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LO36: Hyoscine butylbromide (Buscopan) for abdominal pain in children: a randomized controlled trial

Published online by Cambridge University Press:  02 May 2019

N. Poonai
Affiliation:
Western University, London, ON
S. Elsie
Affiliation:
Western University, London, ON
K. Kumar
Affiliation:
Western University, London, ON
K. Coriolano
Affiliation:
Western University, London, ON
S. Brahmbhatt
Affiliation:
Western University, London, ON
E. Dzongkowski
Affiliation:
Western University, London, ON
H. Stevens
Affiliation:
Western University, London, ON
P. Gupta
Affiliation:
Western University, London, ON
M. Miller
Affiliation:
Western University, London, ON
D. Ashok
Affiliation:
Western University, London, ON
G. Joubert
Affiliation:
Western University, London, ON
A. Butter
Affiliation:
Western University, London, ON
S. Ali
Affiliation:
Western University, London, ON

Abstract

Introduction: Abdominal pain is one of the most frequent reasons for an emergency department (ED) visit. Most cases are functional and no therapy has proven effective. Our objective was to determine if hyoscine butylbromide (HBB) (BuscopanTM) is effective for children who present to the ED with functional abdominal pain. Methods: We conducted a randomized, blinded, superiority trial comparing HBB 10 mg plus acetaminophen placebo to oral acetaminophen 15 mg/kg (max 975 mg) plus HBB placebo using a double-dummy approach. We included children 8-17 years presenting to the ED at London Health Sciences Centre with colicky abdominal pain rated >40 mm on a 100 mm visual analog scale (VAS). The primary outcome was VAS pain score at 80 minutes post-administration. Secondary outcomes included adverse effects; caregiver satisfaction with pain management using a five-item Likert scale; recidivism and missed surgical diagnoses within 24-hours of discharge. Analysis was based on intention to treat. Results: We analyzed 225 participants (112 acetaminophen; 113 HBB). The mean (SD) age was 12.4 (3.0) years and 148/225 (65.8%) were females. Prior to enrollment, the median (IQR) duration of pain prior was 2 (4.5) hours and analgesia was provided to 101/225 (44.9%) of participants. The mean (SD) pre-intervention pain scores in the acetaminophen and HBB groups were 62.7 (15.9) mm and 60.3 (17.3) mm, respectively. At 80 minutes, the mean (SD) pain scores in the acetaminophen and HBB groups were 30.1 (28.8) mm and 29.4 (26.4) mm, respectively and there were no significant differences adjusting for pre-intervention scores (p = 0.96). The median (IQR) caregiver satisfaction was high in the acetaminophen [5 (2)] and HBB [5 (1)] groups (p = 0.79). The median (IQR) length of stay between acetaminophen [235 (101)] and HBB [234 (103)] was not significantly different (p = 0.53). The proportion of participants with a return visit for abdominal pain was 4/112 (3.5%) in the acetaminophen group and 6/113 (5.3%) in the HBB group. The most common adverse effect was nausea (9% in each group) and there were no significant differences in adverse effects between acetaminophen (26/112, 23.2%) and HBB (31/113, 27.4%) (p = 0.52). There were no missed surgical diagnoses. Conclusion: For children with presumed functional abdominal pain who present to the ED, both acetaminophen and HBB produce a clinically important (VAS < 30 mm) reduction in pain and should be routinely considered in this clinical setting.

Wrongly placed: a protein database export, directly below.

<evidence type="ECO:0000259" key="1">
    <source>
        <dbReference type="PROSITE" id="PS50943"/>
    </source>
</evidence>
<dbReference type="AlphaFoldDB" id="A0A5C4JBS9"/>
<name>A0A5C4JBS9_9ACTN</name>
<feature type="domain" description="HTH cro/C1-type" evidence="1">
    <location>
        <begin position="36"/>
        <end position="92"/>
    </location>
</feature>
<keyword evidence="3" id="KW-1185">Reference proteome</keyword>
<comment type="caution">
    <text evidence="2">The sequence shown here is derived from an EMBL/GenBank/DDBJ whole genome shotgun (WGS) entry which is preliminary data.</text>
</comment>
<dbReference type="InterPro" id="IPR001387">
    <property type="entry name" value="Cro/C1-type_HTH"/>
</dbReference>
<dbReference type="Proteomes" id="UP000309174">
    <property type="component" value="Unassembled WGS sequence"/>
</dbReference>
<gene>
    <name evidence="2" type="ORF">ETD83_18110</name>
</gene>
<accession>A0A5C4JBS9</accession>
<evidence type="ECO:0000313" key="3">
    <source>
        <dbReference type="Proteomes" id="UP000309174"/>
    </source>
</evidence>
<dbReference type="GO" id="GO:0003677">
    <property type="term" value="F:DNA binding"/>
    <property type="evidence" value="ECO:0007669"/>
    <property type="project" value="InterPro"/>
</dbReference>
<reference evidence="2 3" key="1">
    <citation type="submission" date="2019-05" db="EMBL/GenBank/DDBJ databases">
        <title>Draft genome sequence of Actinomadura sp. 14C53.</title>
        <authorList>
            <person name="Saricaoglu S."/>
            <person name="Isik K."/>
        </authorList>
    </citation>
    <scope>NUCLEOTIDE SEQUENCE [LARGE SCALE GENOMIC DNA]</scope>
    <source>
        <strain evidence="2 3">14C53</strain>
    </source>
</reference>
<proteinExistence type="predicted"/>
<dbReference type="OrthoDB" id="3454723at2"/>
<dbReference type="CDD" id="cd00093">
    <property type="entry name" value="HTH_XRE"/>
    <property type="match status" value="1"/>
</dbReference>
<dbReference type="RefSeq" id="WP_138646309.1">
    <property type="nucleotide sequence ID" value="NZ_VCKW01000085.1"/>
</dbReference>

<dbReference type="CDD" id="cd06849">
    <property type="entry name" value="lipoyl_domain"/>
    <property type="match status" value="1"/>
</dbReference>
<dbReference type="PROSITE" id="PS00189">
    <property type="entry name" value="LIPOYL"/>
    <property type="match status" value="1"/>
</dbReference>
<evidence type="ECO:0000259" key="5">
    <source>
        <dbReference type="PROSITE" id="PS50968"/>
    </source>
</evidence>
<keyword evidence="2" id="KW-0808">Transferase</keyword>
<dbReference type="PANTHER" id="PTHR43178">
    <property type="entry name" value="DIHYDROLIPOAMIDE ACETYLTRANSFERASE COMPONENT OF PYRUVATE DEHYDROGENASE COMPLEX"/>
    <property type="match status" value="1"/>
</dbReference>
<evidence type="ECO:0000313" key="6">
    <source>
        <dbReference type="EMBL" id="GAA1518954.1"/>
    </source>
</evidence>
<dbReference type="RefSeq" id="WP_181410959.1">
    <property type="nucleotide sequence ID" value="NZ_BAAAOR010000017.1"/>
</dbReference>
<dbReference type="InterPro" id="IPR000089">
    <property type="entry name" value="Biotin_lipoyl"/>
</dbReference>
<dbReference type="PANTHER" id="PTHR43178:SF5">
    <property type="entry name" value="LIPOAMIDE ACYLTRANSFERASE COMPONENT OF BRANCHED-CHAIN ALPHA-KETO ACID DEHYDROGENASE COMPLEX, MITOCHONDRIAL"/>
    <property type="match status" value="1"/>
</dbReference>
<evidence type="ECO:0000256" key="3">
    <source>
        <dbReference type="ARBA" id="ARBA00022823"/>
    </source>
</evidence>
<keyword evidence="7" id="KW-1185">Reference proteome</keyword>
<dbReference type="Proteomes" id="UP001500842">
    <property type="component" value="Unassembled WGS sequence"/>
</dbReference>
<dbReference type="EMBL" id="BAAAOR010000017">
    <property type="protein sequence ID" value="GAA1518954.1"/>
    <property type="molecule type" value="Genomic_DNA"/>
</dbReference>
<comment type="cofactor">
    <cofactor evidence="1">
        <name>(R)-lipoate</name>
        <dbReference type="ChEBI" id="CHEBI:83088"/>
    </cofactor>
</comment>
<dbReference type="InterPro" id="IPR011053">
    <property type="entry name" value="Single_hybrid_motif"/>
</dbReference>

Type
Oral Presentations
Copyright
Copyright © Canadian Association of Emergency Physicians 2019 
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LO36: Hyoscine butylbromide (Buscopan) for abdominal pain in children: a randomized controlled trial
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